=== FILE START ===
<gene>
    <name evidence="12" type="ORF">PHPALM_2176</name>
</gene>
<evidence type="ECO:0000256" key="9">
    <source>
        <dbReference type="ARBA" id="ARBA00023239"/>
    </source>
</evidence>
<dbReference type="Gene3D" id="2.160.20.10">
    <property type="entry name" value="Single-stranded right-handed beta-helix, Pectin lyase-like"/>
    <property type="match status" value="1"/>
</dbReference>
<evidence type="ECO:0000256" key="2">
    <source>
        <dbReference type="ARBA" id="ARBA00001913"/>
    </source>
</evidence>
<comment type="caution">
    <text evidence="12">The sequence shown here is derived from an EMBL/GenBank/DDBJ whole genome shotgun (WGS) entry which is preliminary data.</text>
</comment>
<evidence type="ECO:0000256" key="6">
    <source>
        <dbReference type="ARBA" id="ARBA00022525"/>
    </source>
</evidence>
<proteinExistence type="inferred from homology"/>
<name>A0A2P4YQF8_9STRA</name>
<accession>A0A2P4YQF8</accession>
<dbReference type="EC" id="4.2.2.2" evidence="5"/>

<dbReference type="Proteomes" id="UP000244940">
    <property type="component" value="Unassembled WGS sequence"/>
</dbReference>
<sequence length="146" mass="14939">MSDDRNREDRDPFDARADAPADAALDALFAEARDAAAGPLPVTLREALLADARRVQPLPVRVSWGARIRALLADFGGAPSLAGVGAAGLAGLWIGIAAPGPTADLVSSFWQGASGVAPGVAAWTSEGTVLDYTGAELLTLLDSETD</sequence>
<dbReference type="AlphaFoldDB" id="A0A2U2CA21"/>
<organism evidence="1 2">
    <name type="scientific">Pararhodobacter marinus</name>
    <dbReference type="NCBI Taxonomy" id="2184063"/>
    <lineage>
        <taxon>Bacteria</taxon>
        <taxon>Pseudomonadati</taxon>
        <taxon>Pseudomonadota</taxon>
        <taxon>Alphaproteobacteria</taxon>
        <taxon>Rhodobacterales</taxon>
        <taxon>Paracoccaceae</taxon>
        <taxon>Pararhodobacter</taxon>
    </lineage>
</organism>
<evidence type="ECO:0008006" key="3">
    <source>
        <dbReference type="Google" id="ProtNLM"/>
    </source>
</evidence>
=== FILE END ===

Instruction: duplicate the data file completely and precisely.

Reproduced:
<gene>
    <name evidence="12" type="ORF">PHPALM_2176</name>
</gene>
<evidence type="ECO:0000256" key="9">
    <source>
        <dbReference type="ARBA" id="ARBA00023239"/>
    </source>
</evidence>
<dbReference type="Gene3D" id="2.160.20.10">
    <property type="entry name" value="Single-stranded right-handed beta-helix, Pectin lyase-like"/>
    <property type="match status" value="1"/>
</dbReference>
<evidence type="ECO:0000256" key="2">
    <source>
        <dbReference type="ARBA" id="ARBA00001913"/>
    </source>
</evidence>
<comment type="caution">
    <text evidence="12">The sequence shown here is derived from an EMBL/GenBank/DDBJ whole genome shotgun (WGS) entry which is preliminary data.</text>
</comment>
<evidence type="ECO:0000256" key="6">
    <source>
        <dbReference type="ARBA" id="ARBA00022525"/>
    </source>
</evidence>
<proteinExistence type="inferred from homology"/>
<name>A0A2P4YQF8_9STRA</name>
<accession>A0A2P4YQF8</accession>
<dbReference type="EC" id="4.2.2.2" evidence="5"/>

<dbReference type="Proteomes" id="UP000244940">
    <property type="component" value="Unassembled WGS sequence"/>
</dbReference>
<sequence length="146" mass="14939">MSDDRNREDRDPFDARADAPADAALDALFAEARDAAAGPLPVTLREALLADARRVQPLPVRVSWGARIRALLADFGGAPSLAGVGAAGLAGLWIGIAAPGPTADLVSSFWQGASGVAPGVAAWTSEGTVLDYTGAELLTLLDSETD</sequence>
<dbReference type="AlphaFoldDB" id="A0A2U2CA21"/>
<organism evidence="1 2">
    <name type="scientific">Pararhodobacter marinus</name>
    <dbReference type="NCBI Taxonomy" id="2184063"/>
    <lineage>
        <taxon>Bacteria</taxon>
        <taxon>Pseudomonadati</taxon>
        <taxon>Pseudomonadota</taxon>
        <taxon>Alphaproteobacteria</taxon>
        <taxon>Rhodobacterales</taxon>
        <taxon>Paracoccaceae</taxon>
        <taxon>Pararhodobacter</taxon>
    </lineage>
</organism>
<evidence type="ECO:0008006" key="3">
    <source>
        <dbReference type="Google" id="ProtNLM"/>
    </source>
</evidence>